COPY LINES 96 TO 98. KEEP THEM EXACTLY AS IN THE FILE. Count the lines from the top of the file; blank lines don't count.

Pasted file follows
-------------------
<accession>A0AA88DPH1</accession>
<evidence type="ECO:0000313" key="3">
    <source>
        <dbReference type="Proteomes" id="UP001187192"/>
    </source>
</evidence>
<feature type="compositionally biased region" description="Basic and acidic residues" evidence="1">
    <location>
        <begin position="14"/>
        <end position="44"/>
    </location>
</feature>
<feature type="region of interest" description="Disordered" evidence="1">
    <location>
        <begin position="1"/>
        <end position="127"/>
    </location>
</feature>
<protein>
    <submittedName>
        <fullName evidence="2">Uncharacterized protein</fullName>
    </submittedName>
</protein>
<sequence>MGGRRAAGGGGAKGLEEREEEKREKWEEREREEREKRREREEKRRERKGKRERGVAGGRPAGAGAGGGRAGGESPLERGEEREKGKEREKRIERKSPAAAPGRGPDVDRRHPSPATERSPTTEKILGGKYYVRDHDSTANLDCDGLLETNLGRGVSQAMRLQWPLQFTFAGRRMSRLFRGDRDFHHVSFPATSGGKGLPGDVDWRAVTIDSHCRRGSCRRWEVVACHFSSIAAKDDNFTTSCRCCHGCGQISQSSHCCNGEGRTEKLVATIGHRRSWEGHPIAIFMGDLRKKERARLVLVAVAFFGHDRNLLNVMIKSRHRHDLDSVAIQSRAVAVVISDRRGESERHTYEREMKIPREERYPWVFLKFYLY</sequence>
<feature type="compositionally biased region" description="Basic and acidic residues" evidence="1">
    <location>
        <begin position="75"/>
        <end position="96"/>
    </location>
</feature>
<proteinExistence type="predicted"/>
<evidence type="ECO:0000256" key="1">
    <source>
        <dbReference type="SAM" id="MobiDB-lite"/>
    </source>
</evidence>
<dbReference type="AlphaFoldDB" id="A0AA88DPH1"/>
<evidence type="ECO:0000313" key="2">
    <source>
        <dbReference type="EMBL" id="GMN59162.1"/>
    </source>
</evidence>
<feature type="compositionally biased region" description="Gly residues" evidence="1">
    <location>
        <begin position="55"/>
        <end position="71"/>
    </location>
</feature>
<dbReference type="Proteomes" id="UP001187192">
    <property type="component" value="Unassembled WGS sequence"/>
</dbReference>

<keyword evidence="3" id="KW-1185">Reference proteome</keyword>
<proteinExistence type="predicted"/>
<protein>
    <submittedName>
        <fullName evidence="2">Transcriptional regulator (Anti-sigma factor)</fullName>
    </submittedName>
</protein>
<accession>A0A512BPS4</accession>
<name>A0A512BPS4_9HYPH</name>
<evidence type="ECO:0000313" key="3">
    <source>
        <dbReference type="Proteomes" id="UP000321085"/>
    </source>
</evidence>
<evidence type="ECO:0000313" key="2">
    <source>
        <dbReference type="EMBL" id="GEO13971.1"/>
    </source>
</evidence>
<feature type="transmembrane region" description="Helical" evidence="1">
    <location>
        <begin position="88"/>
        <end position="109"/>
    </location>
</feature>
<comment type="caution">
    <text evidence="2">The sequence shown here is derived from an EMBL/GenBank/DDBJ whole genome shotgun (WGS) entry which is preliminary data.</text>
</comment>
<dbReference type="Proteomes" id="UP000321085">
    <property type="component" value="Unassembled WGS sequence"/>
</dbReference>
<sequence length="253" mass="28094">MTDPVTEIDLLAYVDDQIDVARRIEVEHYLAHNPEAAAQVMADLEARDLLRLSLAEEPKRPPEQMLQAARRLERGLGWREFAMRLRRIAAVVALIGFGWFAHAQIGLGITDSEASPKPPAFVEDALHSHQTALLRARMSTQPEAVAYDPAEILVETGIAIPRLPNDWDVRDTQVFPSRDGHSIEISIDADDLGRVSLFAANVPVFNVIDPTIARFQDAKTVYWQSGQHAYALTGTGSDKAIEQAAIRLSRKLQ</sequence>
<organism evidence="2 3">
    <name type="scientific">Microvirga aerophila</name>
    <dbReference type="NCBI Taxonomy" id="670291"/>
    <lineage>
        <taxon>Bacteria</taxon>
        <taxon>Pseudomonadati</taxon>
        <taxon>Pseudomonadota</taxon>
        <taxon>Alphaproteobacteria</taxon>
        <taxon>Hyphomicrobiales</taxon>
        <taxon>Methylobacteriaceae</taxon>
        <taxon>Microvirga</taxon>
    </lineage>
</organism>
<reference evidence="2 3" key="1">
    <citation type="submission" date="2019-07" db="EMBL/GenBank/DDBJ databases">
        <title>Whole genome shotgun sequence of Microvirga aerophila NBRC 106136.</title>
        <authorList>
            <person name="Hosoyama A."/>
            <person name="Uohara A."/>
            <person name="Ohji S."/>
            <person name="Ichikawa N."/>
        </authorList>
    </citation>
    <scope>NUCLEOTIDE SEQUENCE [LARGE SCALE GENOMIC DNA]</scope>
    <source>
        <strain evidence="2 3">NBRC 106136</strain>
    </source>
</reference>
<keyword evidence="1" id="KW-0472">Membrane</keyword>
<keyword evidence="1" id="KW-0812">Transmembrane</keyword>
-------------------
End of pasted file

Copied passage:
</organism>
<reference evidence="2 3" key="1">
    <citation type="submission" date="2019-07" db="EMBL/GenBank/DDBJ databases">